Fanshawe paramedic students publish research projects
Credit: ALAN BATT
Two groups of Fanshawe paramedic students have had their research on empathy levels in Canadian paramedics published.
According to two Fanshawe Corporate Communications notices, the students have been published in peer-reviewed publications, “International Paramedic Practice” (Vol.8 No 3.) and The “International Journals of Caring Sciences” (September to December 2018, Vol. 11, Issue 3).
According to Alan Batt, Fanshawe professor of the primary and advanced care paramedic programs, the students have now graduated and the majority of them are working as paramedics in Ontario.
The first group was led by Lucy Kus and was comprised of Kus, Cassidy Gosling and Taylor Wilson. The second group was led by Alberto Pagano and was comprised of Pagano, Kate Robinson, Chris Ricketts, Jenalyn Cundy- Jones, Lisa Henderson and Wes Cartwright.
“Our research team was very well balanced and a few of us had previous experience with research and publications prior to beginning this research study so we worked well to split the work evenly and all added something unique to the team,” Pagano said.
Both of the groups created research projects exploring empathy levels in Canadian paramedic students.
According to Batt, the only previous studies of empathy in paramedic students were conducted in Australia.
“The research contributions of student paramedics is something we need to encourage,” Batt said. “Until these two Fanshawe publications, there was nothing in the literature regarding empathy levels among Canadian paramedic students.”
Pagano said that his team used The Medical Conditions Regards Scale (MCRS) to measure empathy levels and Fanshawe played an active role in supporting them throughout the process.
“The amount of research in the field of paramedicine is very scarce so being able to add to the research and support the profession is very rewarding,” Pagano said. “It really helps put perspective on how relatively new the profession of paramedicine is and how far we still have to go to understand what the best practice is for each type of patient we encounter.”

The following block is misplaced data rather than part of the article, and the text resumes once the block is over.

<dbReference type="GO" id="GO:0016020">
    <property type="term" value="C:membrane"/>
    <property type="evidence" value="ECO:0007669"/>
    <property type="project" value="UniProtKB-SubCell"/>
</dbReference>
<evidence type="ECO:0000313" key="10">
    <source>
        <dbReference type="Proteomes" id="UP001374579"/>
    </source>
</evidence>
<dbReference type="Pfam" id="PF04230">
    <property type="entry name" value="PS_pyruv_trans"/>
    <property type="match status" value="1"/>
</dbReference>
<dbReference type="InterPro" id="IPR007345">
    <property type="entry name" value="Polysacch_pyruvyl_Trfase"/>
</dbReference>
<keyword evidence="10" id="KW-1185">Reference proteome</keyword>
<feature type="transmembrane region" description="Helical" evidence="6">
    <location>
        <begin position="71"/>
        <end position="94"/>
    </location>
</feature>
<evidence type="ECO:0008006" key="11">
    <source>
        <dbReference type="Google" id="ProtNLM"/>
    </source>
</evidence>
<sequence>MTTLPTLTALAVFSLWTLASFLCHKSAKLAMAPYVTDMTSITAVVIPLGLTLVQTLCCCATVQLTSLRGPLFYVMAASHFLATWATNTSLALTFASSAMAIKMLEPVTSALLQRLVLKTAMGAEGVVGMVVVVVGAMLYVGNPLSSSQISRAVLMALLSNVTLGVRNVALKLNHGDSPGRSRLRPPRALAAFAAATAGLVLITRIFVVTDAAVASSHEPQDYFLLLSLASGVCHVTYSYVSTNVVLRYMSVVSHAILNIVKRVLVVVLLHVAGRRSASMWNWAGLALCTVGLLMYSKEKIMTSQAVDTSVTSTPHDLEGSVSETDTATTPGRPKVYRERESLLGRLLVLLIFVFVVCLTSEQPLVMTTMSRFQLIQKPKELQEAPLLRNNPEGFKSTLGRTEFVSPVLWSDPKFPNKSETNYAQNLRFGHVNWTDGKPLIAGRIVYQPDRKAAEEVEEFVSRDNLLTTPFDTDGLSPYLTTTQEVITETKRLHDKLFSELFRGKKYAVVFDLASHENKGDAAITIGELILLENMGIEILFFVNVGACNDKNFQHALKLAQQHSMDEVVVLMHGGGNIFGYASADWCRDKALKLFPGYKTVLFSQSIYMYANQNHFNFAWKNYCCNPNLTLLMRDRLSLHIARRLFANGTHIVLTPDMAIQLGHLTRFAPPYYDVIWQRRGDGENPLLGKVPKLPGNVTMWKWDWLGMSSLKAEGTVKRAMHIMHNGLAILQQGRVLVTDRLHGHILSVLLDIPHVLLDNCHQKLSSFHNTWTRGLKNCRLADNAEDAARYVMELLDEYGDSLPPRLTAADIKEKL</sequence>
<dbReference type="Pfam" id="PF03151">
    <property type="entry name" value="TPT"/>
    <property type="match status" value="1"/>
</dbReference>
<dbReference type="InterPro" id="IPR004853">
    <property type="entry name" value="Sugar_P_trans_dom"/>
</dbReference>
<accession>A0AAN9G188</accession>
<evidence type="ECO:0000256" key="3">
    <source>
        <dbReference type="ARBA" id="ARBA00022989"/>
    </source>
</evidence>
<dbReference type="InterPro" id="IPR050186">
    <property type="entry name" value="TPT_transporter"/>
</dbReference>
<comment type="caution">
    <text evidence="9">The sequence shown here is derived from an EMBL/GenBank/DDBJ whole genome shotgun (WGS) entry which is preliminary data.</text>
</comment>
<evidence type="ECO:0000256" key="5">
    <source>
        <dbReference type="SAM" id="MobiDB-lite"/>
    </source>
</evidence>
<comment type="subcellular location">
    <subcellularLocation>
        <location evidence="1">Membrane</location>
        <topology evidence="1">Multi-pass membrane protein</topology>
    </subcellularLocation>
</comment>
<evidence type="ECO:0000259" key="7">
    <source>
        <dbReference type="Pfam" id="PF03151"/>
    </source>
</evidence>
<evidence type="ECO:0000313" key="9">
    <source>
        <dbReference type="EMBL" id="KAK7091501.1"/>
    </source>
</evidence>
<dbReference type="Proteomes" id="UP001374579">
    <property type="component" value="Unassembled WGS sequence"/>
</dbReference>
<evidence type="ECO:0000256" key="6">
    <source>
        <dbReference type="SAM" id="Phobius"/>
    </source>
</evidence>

Kus said the research study exposed students in five different conditions and they tested if empathy levels could change over the course of the two-year program.
“As a group, we noticed on our own ride-outs how paramedic's attitudes changed with the call type, or patient and how some medics seemed more burnt out than others,” Kus said. “I am so proud of the work we decided to put in after graduation to see this to the end and the reward is gratifying.”
According to Batt, his role was to supervise the research projects and work with the groups to edit their submitted assignments.
“The publication and peer-review process can be both intimidating and confusing to navigate, so being able to guide them through the process is important,” Batt said. “Mentoring is essential to the development of novice researchers and key to their success in the publication process.”
Both Kus and Pagano said that Fanshawe's research class gave their group an introduction to collecting primary data and writing a report from the results.
“With Alan Batt's motivation and support, we put the work in to get our research up to par for publishing,” Kus said.
According to Batt, Fanshawe students and faculty have published over 30 articles in peer-reviewed and professional publications since 2015. The first peer-reviewed publication from a student in the paramedic program was at the beginning of 2018.
“There are nothing but benefits for students by getting published, whether it is peer-reviewed or not,” Batt said. “Not only to get to add a publication to their resume, they get the opportunity to contribute something to the profession that is tangible and may have real-world impact.”